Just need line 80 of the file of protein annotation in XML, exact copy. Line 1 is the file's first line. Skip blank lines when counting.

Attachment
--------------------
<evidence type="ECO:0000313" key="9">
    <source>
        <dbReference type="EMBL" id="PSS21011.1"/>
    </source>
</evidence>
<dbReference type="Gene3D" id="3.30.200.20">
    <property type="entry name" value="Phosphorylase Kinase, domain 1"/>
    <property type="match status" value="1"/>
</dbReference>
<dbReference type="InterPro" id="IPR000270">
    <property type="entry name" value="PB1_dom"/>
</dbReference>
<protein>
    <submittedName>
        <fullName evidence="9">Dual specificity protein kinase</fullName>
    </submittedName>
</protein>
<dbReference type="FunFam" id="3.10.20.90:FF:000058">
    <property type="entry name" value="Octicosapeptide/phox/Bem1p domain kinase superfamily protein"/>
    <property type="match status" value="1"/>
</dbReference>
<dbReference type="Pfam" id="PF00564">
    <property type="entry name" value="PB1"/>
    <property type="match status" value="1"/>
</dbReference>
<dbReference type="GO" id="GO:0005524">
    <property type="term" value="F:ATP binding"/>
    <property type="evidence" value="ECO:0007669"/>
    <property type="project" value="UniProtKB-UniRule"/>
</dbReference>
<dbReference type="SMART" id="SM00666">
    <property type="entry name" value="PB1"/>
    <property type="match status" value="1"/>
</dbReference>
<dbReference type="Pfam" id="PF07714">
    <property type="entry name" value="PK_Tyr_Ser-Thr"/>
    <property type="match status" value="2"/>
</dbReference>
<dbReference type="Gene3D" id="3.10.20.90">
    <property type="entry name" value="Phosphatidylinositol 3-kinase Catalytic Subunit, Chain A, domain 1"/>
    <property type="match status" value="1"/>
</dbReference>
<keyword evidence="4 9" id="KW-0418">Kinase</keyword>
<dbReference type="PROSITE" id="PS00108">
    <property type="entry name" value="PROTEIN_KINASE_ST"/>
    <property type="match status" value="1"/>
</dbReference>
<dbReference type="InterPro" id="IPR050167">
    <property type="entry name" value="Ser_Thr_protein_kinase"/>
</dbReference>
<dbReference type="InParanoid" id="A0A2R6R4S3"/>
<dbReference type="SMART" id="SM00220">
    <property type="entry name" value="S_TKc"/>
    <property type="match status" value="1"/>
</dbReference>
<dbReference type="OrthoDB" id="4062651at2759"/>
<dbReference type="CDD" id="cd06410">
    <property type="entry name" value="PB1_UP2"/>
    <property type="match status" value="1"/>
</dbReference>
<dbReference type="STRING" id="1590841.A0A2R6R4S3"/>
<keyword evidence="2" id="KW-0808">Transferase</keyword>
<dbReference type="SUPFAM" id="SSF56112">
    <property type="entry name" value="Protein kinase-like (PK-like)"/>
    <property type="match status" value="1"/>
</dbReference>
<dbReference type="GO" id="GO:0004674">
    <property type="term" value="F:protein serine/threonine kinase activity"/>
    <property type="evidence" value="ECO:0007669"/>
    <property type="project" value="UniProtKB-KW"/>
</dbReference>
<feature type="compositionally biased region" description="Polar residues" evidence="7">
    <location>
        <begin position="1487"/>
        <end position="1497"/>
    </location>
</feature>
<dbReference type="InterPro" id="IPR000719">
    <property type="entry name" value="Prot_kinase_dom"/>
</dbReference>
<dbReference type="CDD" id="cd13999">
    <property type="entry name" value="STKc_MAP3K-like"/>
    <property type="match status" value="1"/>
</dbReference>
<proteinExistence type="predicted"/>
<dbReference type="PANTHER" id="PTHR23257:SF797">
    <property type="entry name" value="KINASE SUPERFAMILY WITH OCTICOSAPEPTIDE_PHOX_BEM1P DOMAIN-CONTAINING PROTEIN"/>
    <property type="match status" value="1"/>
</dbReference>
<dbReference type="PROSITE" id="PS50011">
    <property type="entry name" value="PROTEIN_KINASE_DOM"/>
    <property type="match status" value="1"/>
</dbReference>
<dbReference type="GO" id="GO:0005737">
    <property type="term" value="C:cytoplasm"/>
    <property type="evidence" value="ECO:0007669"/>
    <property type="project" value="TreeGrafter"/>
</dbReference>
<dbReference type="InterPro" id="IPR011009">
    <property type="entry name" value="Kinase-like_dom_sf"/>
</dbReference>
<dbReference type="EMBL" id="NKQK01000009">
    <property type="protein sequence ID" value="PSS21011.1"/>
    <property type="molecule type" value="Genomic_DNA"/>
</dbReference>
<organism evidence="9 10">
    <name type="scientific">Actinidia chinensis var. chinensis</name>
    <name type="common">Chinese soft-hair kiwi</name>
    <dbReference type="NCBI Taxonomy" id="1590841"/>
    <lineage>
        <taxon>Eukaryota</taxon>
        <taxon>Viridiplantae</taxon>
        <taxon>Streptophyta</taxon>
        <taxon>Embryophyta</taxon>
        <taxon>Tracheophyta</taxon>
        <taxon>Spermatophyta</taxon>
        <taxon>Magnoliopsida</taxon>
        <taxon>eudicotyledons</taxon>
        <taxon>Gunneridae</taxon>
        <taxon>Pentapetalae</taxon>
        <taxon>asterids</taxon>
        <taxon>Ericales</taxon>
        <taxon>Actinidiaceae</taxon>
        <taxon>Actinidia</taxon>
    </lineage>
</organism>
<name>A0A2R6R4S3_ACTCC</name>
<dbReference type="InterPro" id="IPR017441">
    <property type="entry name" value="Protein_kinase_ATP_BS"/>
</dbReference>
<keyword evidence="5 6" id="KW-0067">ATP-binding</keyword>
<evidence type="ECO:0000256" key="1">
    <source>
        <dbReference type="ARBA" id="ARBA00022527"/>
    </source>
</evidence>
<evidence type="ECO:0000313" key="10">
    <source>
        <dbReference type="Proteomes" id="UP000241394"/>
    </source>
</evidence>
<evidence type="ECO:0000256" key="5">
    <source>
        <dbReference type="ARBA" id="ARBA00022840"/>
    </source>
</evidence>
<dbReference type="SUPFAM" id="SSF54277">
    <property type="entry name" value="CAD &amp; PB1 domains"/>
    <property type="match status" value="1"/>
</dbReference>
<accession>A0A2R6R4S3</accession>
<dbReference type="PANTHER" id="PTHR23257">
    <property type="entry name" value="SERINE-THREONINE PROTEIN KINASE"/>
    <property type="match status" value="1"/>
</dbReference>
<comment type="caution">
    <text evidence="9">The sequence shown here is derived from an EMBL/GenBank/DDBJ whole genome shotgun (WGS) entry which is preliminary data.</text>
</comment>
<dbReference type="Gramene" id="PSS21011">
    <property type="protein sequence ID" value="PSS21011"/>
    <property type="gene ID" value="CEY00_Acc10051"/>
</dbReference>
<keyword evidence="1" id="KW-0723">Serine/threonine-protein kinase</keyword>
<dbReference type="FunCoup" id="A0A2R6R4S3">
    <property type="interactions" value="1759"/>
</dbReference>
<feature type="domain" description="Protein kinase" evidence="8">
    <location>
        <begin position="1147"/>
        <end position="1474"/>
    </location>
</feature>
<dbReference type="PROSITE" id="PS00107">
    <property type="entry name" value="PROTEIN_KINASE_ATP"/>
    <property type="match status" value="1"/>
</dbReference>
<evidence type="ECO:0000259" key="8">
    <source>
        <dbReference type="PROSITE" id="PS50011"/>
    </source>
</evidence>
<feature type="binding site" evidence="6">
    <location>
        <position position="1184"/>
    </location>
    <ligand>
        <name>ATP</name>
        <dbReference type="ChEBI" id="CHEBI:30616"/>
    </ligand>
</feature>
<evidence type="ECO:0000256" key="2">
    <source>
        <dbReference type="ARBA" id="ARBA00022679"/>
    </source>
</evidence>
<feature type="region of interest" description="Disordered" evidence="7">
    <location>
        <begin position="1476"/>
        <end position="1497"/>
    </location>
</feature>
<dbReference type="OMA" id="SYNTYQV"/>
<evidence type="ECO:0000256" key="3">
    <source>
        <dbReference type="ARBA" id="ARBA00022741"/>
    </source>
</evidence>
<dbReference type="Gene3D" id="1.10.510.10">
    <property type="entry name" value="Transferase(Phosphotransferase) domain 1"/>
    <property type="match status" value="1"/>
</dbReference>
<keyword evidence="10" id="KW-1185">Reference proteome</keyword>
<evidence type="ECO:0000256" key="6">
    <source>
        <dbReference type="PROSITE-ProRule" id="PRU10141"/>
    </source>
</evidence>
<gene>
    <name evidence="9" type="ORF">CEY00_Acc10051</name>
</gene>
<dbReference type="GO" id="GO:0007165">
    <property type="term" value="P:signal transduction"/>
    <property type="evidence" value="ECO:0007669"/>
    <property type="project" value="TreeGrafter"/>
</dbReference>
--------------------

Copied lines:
</dbReference>